A lifelong New Yorker, Antonio is a singer-songwriter, composer and multi-instrumentalist who believes that The Wizard of Oz is the template for all films ever made.
"Cat got your tongue, partner?" Sam Raymond piloted the Manhattan (named after the drink, not the borough) with casual ease through the space debris and erratic traffic that littered the lower atmosphere of the backwater planetoid. He didn't recognize this district, but his investigation led Sam and his partner, Rachael, to this unexotic location.
The Yellow Flick Road: Time Travel While I am fully aware that The Wizard of Oz is “technically” not a movie about time travel, my own delusion has once again influenced my belief system. But spacetime is a thing, and traveling through space is a thing, and space and time are intrinsically linked. All movies travel through through time, so all movies are about time travel. But let’s be reasonable. We will focus on movies that deliberately discuss abnormal temporal activity.
Reeves Incarnate: The making of Superman George Reeves. Christopher Reeve. Keanu Reeves. The beginning, middle and end. All supermen in their own right. All representative of a certain era in American culture. The masculine Dorothy, given reign and rule over all with his peerless ability. Is it mere coincidence that the names of the Supermen would be Reeves?
This is the type of imagery that makes you incapable of sleeping at night. My first introduction to the X-Men as a kid was reading the Brood Saga, but I didn’t read it in order. I started with The Uncanny X-Men #165, at the start of Paul Smith’s run, which was near the end of the Brood storyline. That issue featured Storm, a black, female superhero with a high moral standard, white hair and blue eyes. A mutant with the ability to control the weather, she discovers that she is way more powerful in space, manipulating solar winds and gravity. She was immediately relatable to me, her unique appearance mirroring my own. The story, Storm realizing she is a host for a Brood queen, was both shocking and heartbreaking. The cover was hard to look at, but so very well executed by Paul Smith, it was even harder to look away. It was like Empire Strikes Back being the first Star Wars movie you saw.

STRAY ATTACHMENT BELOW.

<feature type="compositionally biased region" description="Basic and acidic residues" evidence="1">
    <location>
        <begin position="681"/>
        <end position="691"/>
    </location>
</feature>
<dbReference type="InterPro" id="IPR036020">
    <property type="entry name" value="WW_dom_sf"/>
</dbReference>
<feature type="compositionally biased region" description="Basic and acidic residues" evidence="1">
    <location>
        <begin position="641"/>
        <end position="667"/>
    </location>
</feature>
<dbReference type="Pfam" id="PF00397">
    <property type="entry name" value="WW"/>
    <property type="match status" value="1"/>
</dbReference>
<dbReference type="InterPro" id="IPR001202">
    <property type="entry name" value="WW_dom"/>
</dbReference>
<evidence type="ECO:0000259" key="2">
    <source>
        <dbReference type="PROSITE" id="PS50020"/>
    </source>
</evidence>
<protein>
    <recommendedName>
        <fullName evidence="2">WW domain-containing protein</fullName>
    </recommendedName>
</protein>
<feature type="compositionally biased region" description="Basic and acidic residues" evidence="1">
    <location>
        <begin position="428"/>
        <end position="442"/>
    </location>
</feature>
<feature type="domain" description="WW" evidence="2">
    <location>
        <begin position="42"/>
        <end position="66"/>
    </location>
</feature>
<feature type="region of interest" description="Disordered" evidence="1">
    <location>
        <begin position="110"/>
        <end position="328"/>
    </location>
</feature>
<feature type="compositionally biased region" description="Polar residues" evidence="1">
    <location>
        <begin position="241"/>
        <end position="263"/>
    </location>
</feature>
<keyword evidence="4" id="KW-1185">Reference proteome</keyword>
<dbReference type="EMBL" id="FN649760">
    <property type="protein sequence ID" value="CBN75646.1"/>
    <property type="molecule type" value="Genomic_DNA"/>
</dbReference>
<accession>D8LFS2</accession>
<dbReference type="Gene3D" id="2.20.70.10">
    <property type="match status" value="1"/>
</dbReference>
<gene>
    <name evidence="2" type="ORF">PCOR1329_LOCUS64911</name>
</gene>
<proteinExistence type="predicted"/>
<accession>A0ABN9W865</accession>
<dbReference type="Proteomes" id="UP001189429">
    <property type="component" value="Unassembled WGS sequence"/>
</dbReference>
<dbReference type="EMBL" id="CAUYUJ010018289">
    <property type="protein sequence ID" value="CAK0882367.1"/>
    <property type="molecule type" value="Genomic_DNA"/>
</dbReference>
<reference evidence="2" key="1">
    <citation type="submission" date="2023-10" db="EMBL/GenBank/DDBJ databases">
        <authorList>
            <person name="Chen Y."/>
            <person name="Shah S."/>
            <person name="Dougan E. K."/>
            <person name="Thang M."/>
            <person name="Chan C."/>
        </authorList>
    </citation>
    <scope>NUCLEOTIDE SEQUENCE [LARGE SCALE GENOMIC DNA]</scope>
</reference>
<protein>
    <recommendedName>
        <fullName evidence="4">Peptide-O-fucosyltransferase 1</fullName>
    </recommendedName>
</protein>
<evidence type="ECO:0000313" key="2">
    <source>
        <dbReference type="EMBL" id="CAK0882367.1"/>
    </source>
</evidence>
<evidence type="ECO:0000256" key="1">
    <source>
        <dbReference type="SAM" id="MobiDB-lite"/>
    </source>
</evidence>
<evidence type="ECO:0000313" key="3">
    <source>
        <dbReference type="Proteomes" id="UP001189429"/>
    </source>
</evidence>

SCARECROW Scarecrow is the first of Dorothy's companions, and therefore has a special place in the Baum mythology. Wicked, a Broadway musical, depicts the Scarecrow as The Wicked Witch's love interest, Fiyero. The Witch crafts a spell that transforms him into a man of straw. Fiyero, not a bright bulb to begin with, doesn't notice that his head is filled with straw, until Dorothy begins to ask him questions.
YFR Analysis - The Expendables When discussing this genre ( and let's not get confused... That is what these movies are, a formulaic genre) understand that it will fall into the middle of the Yellow Flick Road. The Expendables and all its ilk are Neo-Golan Globus action adventures.
If I was a conspiracy theorist (and I’m not, because that’s what they want us to believe), I would say that 20-Century Fox has it in for any positive black male role model, and that is why they never survive in an X-Men film. In contrast, The MCU has cultivated several black men as heroes – James Rhodes or Rhodey, Sam Wilson aka Falcon, and T’Challa the Black Panther, and the DCCU has several as well, albeit not as pristine – Victor (Cyborg) Stonex, Deadshot, they even kept Black Manta ALIVE – the XCU goes out of its way to discard the smattering of black men they have loitering about. Korath the Persuer, by the way. Djimon Honsou? Amistad? (I forgot about Heimdall in the video. Sorry Idris Elba).
God pisses on saint and sinner alike. How can I be so pessimistic? It’s a gift. Let me reintroduce myself. I’m dead. Wait, that didn’t sound right. That is also not accurate.